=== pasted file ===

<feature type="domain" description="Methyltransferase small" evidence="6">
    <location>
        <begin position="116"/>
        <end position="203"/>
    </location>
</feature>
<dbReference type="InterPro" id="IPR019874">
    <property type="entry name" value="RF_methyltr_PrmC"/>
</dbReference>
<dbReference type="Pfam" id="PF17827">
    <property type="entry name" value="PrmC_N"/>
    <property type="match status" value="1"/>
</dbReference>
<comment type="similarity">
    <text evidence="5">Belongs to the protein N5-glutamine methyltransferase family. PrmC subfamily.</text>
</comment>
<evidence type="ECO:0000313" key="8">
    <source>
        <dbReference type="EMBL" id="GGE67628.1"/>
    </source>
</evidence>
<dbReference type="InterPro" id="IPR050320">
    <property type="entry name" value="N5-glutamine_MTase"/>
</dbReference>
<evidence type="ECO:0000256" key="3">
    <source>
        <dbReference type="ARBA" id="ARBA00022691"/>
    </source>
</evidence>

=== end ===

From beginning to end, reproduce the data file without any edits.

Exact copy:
<feature type="domain" description="Methyltransferase small" evidence="6">
    <location>
        <begin position="116"/>
        <end position="203"/>
    </location>
</feature>
<dbReference type="InterPro" id="IPR019874">
    <property type="entry name" value="RF_methyltr_PrmC"/>
</dbReference>
<dbReference type="Pfam" id="PF17827">
    <property type="entry name" value="PrmC_N"/>
    <property type="match status" value="1"/>
</dbReference>
<comment type="similarity">
    <text evidence="5">Belongs to the protein N5-glutamine methyltransferase family. PrmC subfamily.</text>
</comment>
<evidence type="ECO:0000313" key="8">
    <source>
        <dbReference type="EMBL" id="GGE67628.1"/>
    </source>
</evidence>
<dbReference type="InterPro" id="IPR050320">
    <property type="entry name" value="N5-glutamine_MTase"/>
</dbReference>
<evidence type="ECO:0000256" key="3">
    <source>
        <dbReference type="ARBA" id="ARBA00022691"/>
    </source>
</evidence>